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Solved SP4 Still Active In Sleep

robertnd2

New Member
Just ran another sleep test for just about and hour. Lost 24% in 54 min which is pretty much the same battery consumption when I was using the computer browsing. The back of the tablet was a little warm when I picked it up, but the fan wasn't running. The sleep test indicates the following top "offenders" listed below.

Wondering if I need to update graphics drivers??? All of the Microsoft updates have been installed.

Top 5 offenders, ranked by active time
NAME TYPE % ACTIVE TIME ACTIVE TIME
Intel(R) HD Graphics 520 (\_SB.PCI0.GFX0) Fx Device 97% 0:53:01
CPU C0 Time Processor 86% 0:46:55
Marvell AVASTAR Wireless-AC Network Controller Networking 1% 0:00:42
No CS Phase PDC Phase 1% 0:00:23
USB xHCI Compliant Host Controller (\_SB.PCI0.XHC) Fx Device 1% 0:00:17
 

JordanAT

Member
Yeah, I closed the typecover last night at 10pm with 49% remaning. Wifi during sleep is off, and I had it set for sleep->hibernate at 240 minutes. This morning at 7am it wouldn't even turn on - when I plugged it in and it finally turned on, it was at 0% battery.

Aside from being infinitely frustrating, that's not good for the new cells.
 

JordanAT

Member
Based on some real limited testing, I am losing 20-28% battery life every hour with light web browsing on EDGE. That equates to 3.5-5 hours of total battery life. That's really disappointing. If this turn out to be consistently true, I am going to not feel so great about spending all of the $$ that I did. I already had 2 surface pro3s and did the upgrade anyway.
"Light" web browsing can be a real CPU killer these days, especially in Edge since it has no ad-block. Even Chrome with ad-blocking isn't great. I just tried a click-bait news site (If We Ban Commuters From Doing This, You'll Get Home Faster) and scrolling down the page - doing nothing but passive reading - had both CPU cores at 2.5-2.8GHz and a CPU utilization of 60%. Just letting it sit had it at ~30% and 2.3-2.5GHz. Nothing else was running on the machine; before opening Edge, it was at 3%/0.67-0.8 GHz. Chrome with Adblock was similar but Chrome running through a DNS-filtering box (Pi-Hole), which returns no address for ad servers, had peak use at 25-40% while scrolling, and 3-5%/0.8GHz while sitting without interaction.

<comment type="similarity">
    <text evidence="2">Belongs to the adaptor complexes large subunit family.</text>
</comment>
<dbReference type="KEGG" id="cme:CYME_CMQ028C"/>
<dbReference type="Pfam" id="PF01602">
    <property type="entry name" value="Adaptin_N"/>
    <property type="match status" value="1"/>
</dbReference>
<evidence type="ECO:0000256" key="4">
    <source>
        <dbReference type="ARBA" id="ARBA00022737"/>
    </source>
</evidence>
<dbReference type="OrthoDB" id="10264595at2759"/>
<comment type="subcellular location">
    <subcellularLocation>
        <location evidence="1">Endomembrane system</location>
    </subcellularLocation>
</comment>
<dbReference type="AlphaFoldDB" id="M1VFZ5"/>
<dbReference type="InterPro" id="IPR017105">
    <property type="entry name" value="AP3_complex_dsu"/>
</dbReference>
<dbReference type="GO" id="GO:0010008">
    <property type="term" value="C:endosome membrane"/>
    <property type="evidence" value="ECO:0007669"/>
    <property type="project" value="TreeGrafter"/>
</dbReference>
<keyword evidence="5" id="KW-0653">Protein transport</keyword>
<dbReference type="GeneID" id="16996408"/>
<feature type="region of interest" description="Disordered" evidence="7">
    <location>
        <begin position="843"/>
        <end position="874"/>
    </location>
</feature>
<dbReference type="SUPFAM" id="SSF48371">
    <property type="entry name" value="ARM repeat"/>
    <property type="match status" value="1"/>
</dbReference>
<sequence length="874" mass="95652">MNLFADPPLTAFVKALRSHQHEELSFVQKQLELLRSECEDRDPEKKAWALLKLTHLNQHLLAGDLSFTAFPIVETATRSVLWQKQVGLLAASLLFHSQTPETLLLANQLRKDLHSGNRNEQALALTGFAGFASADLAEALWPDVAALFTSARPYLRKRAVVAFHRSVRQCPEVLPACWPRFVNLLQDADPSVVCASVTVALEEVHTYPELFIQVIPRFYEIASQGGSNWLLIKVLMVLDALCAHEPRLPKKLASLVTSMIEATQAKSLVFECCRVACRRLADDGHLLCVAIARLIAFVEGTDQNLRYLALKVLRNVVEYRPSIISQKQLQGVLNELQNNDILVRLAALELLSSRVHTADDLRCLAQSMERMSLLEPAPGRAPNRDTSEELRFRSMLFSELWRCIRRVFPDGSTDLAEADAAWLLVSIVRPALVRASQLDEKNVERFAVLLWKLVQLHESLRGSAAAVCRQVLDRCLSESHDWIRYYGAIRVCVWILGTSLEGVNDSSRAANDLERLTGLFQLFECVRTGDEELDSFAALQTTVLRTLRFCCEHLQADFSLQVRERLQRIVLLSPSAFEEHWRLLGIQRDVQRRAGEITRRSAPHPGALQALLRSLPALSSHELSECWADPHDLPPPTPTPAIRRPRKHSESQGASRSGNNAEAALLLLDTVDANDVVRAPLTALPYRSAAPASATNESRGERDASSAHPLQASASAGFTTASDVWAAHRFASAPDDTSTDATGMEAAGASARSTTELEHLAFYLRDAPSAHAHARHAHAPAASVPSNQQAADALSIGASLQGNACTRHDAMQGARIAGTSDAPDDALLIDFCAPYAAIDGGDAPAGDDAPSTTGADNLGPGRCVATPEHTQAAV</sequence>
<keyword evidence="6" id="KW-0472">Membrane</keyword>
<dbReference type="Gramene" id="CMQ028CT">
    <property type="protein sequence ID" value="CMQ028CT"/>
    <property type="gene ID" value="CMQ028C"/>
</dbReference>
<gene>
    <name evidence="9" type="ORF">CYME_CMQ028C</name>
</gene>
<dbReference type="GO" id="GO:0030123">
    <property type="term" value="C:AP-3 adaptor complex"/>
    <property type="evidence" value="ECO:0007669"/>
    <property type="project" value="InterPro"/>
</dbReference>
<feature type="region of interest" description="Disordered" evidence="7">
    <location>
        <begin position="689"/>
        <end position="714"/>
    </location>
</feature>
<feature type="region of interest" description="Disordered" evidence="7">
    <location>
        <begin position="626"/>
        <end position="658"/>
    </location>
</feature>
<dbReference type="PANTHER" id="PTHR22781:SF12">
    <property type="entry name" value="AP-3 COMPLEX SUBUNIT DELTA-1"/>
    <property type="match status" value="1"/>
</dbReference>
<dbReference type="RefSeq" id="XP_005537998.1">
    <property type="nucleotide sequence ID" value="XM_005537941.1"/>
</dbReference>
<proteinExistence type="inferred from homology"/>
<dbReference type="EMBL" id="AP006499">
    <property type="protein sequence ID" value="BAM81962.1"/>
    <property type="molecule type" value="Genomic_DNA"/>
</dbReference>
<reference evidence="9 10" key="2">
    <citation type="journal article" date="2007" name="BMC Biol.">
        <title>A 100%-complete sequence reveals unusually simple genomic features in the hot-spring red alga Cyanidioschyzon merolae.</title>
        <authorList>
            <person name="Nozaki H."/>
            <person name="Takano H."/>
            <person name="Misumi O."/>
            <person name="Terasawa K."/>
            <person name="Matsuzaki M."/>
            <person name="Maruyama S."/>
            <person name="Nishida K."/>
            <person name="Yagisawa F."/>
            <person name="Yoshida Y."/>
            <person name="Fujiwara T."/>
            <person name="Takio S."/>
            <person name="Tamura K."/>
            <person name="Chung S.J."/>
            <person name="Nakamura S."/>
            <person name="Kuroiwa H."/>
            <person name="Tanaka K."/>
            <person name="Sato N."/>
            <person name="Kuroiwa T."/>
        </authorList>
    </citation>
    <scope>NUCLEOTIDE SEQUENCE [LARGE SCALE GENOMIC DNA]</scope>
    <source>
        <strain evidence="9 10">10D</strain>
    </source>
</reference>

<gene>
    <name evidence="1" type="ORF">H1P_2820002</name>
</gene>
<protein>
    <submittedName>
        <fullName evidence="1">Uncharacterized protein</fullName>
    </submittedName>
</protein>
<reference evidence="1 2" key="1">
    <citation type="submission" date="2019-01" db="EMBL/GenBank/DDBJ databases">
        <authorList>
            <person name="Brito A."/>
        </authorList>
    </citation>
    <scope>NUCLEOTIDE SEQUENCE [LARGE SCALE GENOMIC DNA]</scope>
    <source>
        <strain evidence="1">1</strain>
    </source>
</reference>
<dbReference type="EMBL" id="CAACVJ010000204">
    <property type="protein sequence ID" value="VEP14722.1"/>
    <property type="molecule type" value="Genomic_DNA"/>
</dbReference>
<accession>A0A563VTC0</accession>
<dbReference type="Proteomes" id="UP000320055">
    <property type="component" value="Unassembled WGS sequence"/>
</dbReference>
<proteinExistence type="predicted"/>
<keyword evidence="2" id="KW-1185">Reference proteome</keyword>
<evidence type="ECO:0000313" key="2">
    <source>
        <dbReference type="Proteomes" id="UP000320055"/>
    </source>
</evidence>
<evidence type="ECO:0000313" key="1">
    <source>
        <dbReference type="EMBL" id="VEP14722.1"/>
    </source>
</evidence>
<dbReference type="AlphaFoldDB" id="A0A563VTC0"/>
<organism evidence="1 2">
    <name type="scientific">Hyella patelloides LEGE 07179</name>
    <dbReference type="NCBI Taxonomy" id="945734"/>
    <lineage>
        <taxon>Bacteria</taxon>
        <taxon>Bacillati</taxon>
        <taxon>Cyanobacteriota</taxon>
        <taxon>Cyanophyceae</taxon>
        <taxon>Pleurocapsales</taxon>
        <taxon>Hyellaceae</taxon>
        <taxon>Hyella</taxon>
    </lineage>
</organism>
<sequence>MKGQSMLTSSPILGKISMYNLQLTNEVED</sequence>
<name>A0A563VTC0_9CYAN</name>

That's huge - just the ads on a page in Chrome or Edge are using 30-60% of the entire power of your machine and chewing through battery almost as badly as encoding a Premiere 4k video.

In this case, the problem isn't the computer, it's the ads you're paying to have served to you.
 

robertnd2

New Member
For now, I have resorted to Gorilla tactics on the sleep issue. I changed everything to go directly into hibernation. The PRO4 boots pretty quick from hibernation, so it is really not much of an inconvenience. I did another sleep test last night after making this change and that got rid of most of the battery loss. This doesn't really address the issue, but until they come up with a fix, that's about the only solution. It seems like it is the Intel Graphics Driver based on the sleep reports. The Reddit forums suggest that it is Windows Hello preventing the computer from going into a sleep/low power state, but I am not going to disable Windows Hello. I like it and it is one of the features that differentiates the device from my Surface Pro3.

Aside form that, I am still I unhappy with the battery life during general use. Hopefully, that will improve as time goes on.
 
Ok, how quickly does your computer boot up from a cold boot? And how quickly does it reboot from hibernation? If it's about the same, wouldn't it be easier to do a shut down and cold boot?
For now, I have resorted to Gorilla tactics on the sleep issue. I changed everything to go directly into hibernation. The PRO4 boots pretty quick from hibernation, so it is really not much of an inconvenience.
 
"Light" web browsing can be a real CPU killer these days, especially in Edge since it has no ad-block. Even Chrome with ad-blocking isn't great. I just tried a click-bait news site (If We Ban Commuters From Doing This, You'll Get Home Faster) and scrolling down the page - doing nothing but passive reading - had both CPU cores at 2.5-2.8GHz and a CPU utilization of 60%. Just letting it sit had it at ~30% and 2.3-2.5GHz. Nothing else was running on the machine; before opening Edge, it was at 3%/0.67-0.8 GHz. Chrome with Adblock was similar but Chrome running through a DNS-filtering box (Pi-Hole), which returns no address for ad servers, had peak use at 25-40% while scrolling, and 3-5%/0.8GHz while sitting without interaction.